On Saturday, the Egyptian Muslim Brotherhood (MB) announced the nomination of Deputy Supreme Guide Khairat al-Shater for president, cementing a critical shift in its political strategy. Although the group initially tried to manage Egypt's post-Mubarak transition by cooperating with the Supreme Council of the Armed Forces (SCAF) and secularist parties, it is now pursuing outright political dominance. The MB's reversal of its oft-repeated pledge not to run a presidential candidate also suggests that it cannot be trusted if it decides there is an advantage to be won. More broadly, the Brotherhood's pursuit of a political monopoly undermines prospects for democracy in Egypt and threatens to intensify political instability -- a scenario that should deeply alarm U.S. policymakers.
Cooperative Facade Crumbles
Following President Hosni Mubarak's February 2011 ouster, the MB sought to allay secularist fears of an Islamist takeover by adopting a cooperative political approach and tempering its pursuit of power. Specifically, the Brotherhood made two promises: that it would contest fewer than half of the seats in eventual parliamentary elections, and that it would not run for the presidency. In June 2011, it emphasized its commitment to cooperation by joining the secularist Wafd Party in creating the National Democratic Alliance for Egypt, an electoral coalition that, at its height, included forty-three parties.
This cooperative approach was a facade, however. In October, the MB reportedly insisted that 40 percent of the Democratic Alliance's parliamentary candidates come from its own ranks, catalyzing the defection of thirty parties, including the Wafd. Shortly thereafter, the Brotherhood backtracked on its first promise, ultimately running for at least 77 percent of the seats in parliamentary elections that concluded this January. Then, after winning a 47 percent plurality in those elections, the MB ensured its dominance over the legislature by appointing Brotherhood-aligned chairs to fourteen of nineteen parliamentary committees.
Last month, the MB further alienated secularist parties by monopolizing the legislatively appointed Constituent Assembly, which will write Egypt's next constitution. MB political leader and parliamentary speaker Saad al-Katatni was named chairman of the assembly, and approximately 65 of the body's 100 members are affiliated with Islamist parties, including 27 Brotherhood and 12 Salafist parliamentarians. By contrast, only 16 seats were reserved for secularists, 5 for Christians, and 6 for women.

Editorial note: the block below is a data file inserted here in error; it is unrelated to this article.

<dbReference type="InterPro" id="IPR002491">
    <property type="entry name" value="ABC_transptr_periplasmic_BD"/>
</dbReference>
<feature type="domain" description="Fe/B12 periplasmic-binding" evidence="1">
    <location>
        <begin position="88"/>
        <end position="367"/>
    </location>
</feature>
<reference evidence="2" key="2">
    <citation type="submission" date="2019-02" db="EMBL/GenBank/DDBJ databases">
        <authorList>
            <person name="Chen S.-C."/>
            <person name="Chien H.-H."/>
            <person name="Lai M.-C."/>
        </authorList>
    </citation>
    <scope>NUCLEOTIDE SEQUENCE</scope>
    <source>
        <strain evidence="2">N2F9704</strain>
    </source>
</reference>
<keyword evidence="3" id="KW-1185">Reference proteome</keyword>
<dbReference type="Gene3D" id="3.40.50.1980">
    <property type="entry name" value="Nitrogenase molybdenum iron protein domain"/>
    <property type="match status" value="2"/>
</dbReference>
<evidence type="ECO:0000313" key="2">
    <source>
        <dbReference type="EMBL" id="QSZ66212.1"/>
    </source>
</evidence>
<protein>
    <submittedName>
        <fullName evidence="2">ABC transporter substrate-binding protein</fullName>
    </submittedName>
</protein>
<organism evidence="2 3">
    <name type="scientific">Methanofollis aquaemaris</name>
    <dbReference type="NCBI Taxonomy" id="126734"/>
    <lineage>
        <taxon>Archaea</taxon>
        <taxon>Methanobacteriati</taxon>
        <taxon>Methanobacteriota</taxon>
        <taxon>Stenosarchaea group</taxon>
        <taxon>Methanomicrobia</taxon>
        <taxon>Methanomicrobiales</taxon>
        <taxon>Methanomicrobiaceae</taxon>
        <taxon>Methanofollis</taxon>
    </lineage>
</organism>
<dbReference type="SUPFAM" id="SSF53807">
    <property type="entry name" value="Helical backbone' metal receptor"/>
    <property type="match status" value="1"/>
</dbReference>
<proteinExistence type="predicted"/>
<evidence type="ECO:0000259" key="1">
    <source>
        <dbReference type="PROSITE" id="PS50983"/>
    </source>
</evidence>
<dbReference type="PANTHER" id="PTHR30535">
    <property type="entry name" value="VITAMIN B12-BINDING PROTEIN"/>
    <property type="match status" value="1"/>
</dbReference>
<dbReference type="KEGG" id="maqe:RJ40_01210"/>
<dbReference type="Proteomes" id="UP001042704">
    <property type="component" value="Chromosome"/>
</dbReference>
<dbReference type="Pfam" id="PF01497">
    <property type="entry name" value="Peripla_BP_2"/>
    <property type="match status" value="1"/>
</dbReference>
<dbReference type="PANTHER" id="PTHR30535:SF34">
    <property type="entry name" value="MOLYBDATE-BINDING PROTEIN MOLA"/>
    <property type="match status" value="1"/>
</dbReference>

The Brotherhood's actions have catalyzed a significant political crisis. When the Constituent Assembly's first session opened on March 28, twenty-five members had already resigned in protest, and representatives from al-Azhar and the Coptic Orthodox Church resigned shortly thereafter. The MB has shown little willingness to make the body more inclusive of non-Islamists. Indeed, Brotherhood parliamentarian Subhi Saleh lashed out at the resignations, declaring that the assembly would not "fall hostage to the dictatorship of the minority."
Meanwhile, prominent lawyers filed suit against the assembly, arguing that the inclusion of parliamentarians in such a body is unconstitutional; a verdict is due April 10. If the current Constituent Assembly is not invalidated, Egypt's next constitution will lack legitimacy with a significant portion of the voting public -- a situation that will undermine attempts at establishing a culture of legal rationalism.
The Demise of the Brotherhood-SCAF Detente
The MB's cooperation with the SCAF proved only slightly more durable. The group's February 2011 promise not to run a presidential candidate was, in part, a vow not to contest the junta's executive authority, which the Brotherhood feared might invite an Algeria-like crackdown. The MB further reassured the SCAF by helping to draft proposed constitutional amendments that contained the council's program for political transition, and by endorsing those measures in a March 2011 referendum. When pro-democracy activists later stepped up their protests against the SCAF's repressive rule, the Brotherhood mostly stood aside and minimized its own criticisms of the junta.
This detente seemingly solidified following the Brotherhood's parliamentary victory, when the group appointed a former general to chair the sensitive Defense and National Security Committee. The MB also used its legislative preponderance to discourage criticism of the council, such as by investigating a secularist parliamentarian for allegedly insulting SCAF chair Field Marshal Muhammad Hussein Tantawi.